I’m not going to lie. This is not a book I would have purchased naturally but it came as a ‘free’ Kindle option. (Also not a pro for me as I don’t really like e-books. I can’t flip through the pages at random and start and finish as I wish, and don’t tell me you can put electronic bookmarks in, it’s not the same thing at all.)
It was the best of the bunch offered on some random ‘deal’ as other options clearly included what was a ‘female fluff romance’ option, a historic novella of sorts, a ‘dark thriller’ and a ‘comedic’ option. Basically they took a broad sprinkling of mass readership and decided to promote about six authors.
It turns out Divergent has actually been made into a blockbuster movie. Something that I missed. And it turns out the third instalment of the movie is due out this year so I obviously live under a rock somewhere. (I am not going to see the movie, the girl is described as petite and blonde and interesting looking, the lead actress may be amazing but she is none of these so I’m annoyed already.)
It turned out to be a fairly fast paced read. Dystopian settings are very much the setting for both novels and movies at present and this fits both categories. Given the author is under 30, it’s actually amazing the pace she seems to be writing these books. Clearly there is a lot going on in her head.
The storyline isn’t exactly unique – the world blew up and now different factions rule the city, with 16 year olds obliged to pick the faction that best suits their personality type. The lead character is ‘divergent’ in that she could fit into three of the five categories and people always land in one in their aptitude tests. (They clearly never met me, there is no way ONE would have worked with my indecision) She threw in some interesting twists in developing this and for the most part writes well. The issue is really that some questions aren’t really answered in the first book and after being really naughty and wiki’ing the sequels I’m not sure they are really answered at all. Like who is in charge of the rest of the United States. Whether there is a great overarching authority. What genetic damage actually means.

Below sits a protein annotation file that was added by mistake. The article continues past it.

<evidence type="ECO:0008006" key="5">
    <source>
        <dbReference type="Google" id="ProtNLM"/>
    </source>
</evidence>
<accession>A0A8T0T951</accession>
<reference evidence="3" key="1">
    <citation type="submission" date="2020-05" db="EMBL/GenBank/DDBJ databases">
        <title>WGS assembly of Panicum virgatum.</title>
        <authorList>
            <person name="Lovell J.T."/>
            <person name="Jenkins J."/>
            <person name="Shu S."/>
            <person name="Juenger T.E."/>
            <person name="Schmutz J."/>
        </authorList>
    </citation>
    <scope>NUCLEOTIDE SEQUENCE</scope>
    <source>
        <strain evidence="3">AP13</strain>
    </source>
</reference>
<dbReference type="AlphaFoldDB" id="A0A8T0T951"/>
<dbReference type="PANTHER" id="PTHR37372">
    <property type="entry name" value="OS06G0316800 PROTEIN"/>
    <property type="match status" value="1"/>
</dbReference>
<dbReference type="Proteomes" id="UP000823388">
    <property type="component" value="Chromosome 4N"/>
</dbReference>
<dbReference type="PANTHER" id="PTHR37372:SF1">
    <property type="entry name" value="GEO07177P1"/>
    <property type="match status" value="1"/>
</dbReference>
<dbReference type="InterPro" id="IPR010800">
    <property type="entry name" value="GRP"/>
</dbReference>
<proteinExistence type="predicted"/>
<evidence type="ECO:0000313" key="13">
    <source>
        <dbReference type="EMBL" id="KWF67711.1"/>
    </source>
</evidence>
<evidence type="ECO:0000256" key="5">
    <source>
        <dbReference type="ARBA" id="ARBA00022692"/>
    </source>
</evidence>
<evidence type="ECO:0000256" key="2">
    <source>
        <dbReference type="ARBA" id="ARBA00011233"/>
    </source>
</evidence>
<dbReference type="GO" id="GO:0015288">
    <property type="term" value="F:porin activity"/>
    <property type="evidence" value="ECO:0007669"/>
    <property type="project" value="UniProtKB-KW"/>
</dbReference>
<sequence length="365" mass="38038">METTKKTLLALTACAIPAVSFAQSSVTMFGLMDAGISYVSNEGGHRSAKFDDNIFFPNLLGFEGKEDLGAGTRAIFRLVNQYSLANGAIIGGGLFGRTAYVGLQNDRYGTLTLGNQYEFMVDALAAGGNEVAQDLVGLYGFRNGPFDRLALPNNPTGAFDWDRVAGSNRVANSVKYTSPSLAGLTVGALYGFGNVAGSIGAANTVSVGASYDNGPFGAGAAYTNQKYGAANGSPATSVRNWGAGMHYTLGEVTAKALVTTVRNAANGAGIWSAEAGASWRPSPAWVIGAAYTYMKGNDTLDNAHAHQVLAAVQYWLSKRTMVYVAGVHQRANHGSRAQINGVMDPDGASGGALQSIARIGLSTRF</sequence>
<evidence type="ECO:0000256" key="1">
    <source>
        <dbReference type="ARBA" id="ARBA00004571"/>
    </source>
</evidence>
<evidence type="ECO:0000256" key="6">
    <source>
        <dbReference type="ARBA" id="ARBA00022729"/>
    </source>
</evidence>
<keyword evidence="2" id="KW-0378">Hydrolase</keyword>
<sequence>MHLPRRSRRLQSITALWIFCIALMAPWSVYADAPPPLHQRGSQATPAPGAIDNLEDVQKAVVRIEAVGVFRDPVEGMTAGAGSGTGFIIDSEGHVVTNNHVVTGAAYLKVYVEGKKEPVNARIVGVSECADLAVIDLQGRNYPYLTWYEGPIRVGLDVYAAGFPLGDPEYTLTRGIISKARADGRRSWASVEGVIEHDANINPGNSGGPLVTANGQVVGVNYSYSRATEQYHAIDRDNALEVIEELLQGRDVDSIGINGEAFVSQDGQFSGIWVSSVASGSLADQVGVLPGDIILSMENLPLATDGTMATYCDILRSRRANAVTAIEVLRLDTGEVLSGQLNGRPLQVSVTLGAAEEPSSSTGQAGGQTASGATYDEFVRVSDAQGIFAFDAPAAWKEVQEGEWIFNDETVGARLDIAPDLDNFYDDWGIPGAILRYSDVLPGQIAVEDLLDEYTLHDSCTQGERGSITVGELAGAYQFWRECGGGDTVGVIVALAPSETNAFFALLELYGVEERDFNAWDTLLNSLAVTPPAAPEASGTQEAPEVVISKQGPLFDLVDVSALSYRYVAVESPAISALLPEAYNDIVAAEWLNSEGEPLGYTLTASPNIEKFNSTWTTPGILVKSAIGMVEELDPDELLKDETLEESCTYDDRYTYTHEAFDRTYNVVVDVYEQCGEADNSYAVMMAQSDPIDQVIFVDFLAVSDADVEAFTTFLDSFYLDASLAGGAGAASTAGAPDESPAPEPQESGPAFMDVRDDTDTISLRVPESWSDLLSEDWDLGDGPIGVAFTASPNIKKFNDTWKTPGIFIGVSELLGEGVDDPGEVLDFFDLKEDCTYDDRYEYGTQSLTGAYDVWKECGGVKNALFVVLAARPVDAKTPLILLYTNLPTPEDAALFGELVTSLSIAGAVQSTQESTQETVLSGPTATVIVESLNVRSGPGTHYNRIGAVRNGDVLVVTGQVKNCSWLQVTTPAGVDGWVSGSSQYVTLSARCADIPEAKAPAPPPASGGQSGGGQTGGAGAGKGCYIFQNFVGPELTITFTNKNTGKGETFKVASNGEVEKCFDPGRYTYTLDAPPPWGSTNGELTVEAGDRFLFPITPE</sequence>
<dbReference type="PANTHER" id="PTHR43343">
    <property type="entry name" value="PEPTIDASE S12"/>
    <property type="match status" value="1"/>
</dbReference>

I also find it a bit one dimensional to assume that one would grow up to be a tattooed freak just because one was born into the Dauntless crew and had to be fearless. Or automatically be an academic if part of Erudite. She does explain that the aptitude tests would allow you to determine a change of faction in your teens but it seemed nurture definitely won over nature as most people stay with their factions and if this is the case the gene thing didn’t make sense.
Maybe I just need to read the sequels. But I don’t have the energy to go through another e-book on my phone or search actively for second hand copies of the next two books either.
(I believe there is a’free’ ebook that explains many of my questions but it seems to be only available in the States. Like that’s not discrimination.)